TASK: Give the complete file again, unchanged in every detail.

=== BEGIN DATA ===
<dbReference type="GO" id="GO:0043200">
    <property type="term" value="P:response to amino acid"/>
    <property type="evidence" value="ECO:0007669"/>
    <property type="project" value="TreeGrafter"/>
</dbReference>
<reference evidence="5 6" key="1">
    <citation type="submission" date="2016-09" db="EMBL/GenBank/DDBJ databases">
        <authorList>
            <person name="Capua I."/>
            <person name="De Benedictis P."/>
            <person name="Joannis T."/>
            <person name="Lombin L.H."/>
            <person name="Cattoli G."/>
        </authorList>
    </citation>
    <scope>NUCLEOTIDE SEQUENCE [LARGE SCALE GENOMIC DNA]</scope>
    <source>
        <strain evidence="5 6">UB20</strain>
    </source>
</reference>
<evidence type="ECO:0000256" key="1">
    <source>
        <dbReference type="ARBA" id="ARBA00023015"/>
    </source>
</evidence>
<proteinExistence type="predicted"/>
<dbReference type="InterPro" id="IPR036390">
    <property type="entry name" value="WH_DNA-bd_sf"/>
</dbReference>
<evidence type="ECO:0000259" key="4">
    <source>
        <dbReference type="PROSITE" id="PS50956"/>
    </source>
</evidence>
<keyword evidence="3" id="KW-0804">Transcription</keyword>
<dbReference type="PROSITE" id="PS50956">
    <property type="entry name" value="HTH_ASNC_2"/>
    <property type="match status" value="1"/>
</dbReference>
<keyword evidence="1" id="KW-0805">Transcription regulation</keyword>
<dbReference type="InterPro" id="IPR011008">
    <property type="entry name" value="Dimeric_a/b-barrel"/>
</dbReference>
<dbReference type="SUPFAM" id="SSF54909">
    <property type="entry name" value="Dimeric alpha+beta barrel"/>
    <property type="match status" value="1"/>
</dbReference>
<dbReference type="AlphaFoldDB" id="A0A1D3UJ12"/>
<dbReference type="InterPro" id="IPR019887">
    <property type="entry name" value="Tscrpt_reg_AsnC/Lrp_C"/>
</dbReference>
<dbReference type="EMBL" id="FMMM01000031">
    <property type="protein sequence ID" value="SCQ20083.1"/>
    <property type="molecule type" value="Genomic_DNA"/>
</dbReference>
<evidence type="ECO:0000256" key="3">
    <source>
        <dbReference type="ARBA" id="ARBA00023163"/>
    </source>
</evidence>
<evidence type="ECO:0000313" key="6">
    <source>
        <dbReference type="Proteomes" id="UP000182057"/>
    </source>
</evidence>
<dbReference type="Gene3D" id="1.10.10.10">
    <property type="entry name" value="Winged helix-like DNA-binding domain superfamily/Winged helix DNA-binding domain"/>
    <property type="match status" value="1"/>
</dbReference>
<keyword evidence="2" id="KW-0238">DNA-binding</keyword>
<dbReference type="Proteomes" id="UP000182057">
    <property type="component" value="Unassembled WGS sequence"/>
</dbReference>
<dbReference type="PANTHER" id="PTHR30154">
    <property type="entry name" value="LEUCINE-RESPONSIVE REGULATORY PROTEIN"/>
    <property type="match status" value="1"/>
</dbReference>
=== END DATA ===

<dbReference type="GO" id="GO:0043200">
    <property type="term" value="P:response to amino acid"/>
    <property type="evidence" value="ECO:0007669"/>
    <property type="project" value="TreeGrafter"/>
</dbReference>
<reference evidence="5 6" key="1">
    <citation type="submission" date="2016-09" db="EMBL/GenBank/DDBJ databases">
        <authorList>
            <person name="Capua I."/>
            <person name="De Benedictis P."/>
            <person name="Joannis T."/>
            <person name="Lombin L.H."/>
            <person name="Cattoli G."/>
        </authorList>
    </citation>
    <scope>NUCLEOTIDE SEQUENCE [LARGE SCALE GENOMIC DNA]</scope>
    <source>
        <strain evidence="5 6">UB20</strain>
    </source>
</reference>
<evidence type="ECO:0000256" key="1">
    <source>
        <dbReference type="ARBA" id="ARBA00023015"/>
    </source>
</evidence>
<proteinExistence type="predicted"/>
<dbReference type="InterPro" id="IPR036390">
    <property type="entry name" value="WH_DNA-bd_sf"/>
</dbReference>
<evidence type="ECO:0000259" key="4">
    <source>
        <dbReference type="PROSITE" id="PS50956"/>
    </source>
</evidence>
<keyword evidence="3" id="KW-0804">Transcription</keyword>
<dbReference type="PROSITE" id="PS50956">
    <property type="entry name" value="HTH_ASNC_2"/>
    <property type="match status" value="1"/>
</dbReference>
<keyword evidence="1" id="KW-0805">Transcription regulation</keyword>
<dbReference type="InterPro" id="IPR011008">
    <property type="entry name" value="Dimeric_a/b-barrel"/>
</dbReference>
<dbReference type="SUPFAM" id="SSF54909">
    <property type="entry name" value="Dimeric alpha+beta barrel"/>
    <property type="match status" value="1"/>
</dbReference>
<dbReference type="AlphaFoldDB" id="A0A1D3UJ12"/>
<dbReference type="InterPro" id="IPR019887">
    <property type="entry name" value="Tscrpt_reg_AsnC/Lrp_C"/>
</dbReference>
<dbReference type="EMBL" id="FMMM01000031">
    <property type="protein sequence ID" value="SCQ20083.1"/>
    <property type="molecule type" value="Genomic_DNA"/>
</dbReference>
<evidence type="ECO:0000256" key="3">
    <source>
        <dbReference type="ARBA" id="ARBA00023163"/>
    </source>
</evidence>
<evidence type="ECO:0000313" key="6">
    <source>
        <dbReference type="Proteomes" id="UP000182057"/>
    </source>
</evidence>
<dbReference type="Gene3D" id="1.10.10.10">
    <property type="entry name" value="Winged helix-like DNA-binding domain superfamily/Winged helix DNA-binding domain"/>
    <property type="match status" value="1"/>
</dbReference>
<keyword evidence="2" id="KW-0238">DNA-binding</keyword>
<dbReference type="Proteomes" id="UP000182057">
    <property type="component" value="Unassembled WGS sequence"/>
</dbReference>
<dbReference type="PANTHER" id="PTHR30154">
    <property type="entry name" value="LEUCINE-RESPONSIVE REGULATORY PROTEIN"/>
    <property type="match status" value="1"/>
</dbReference>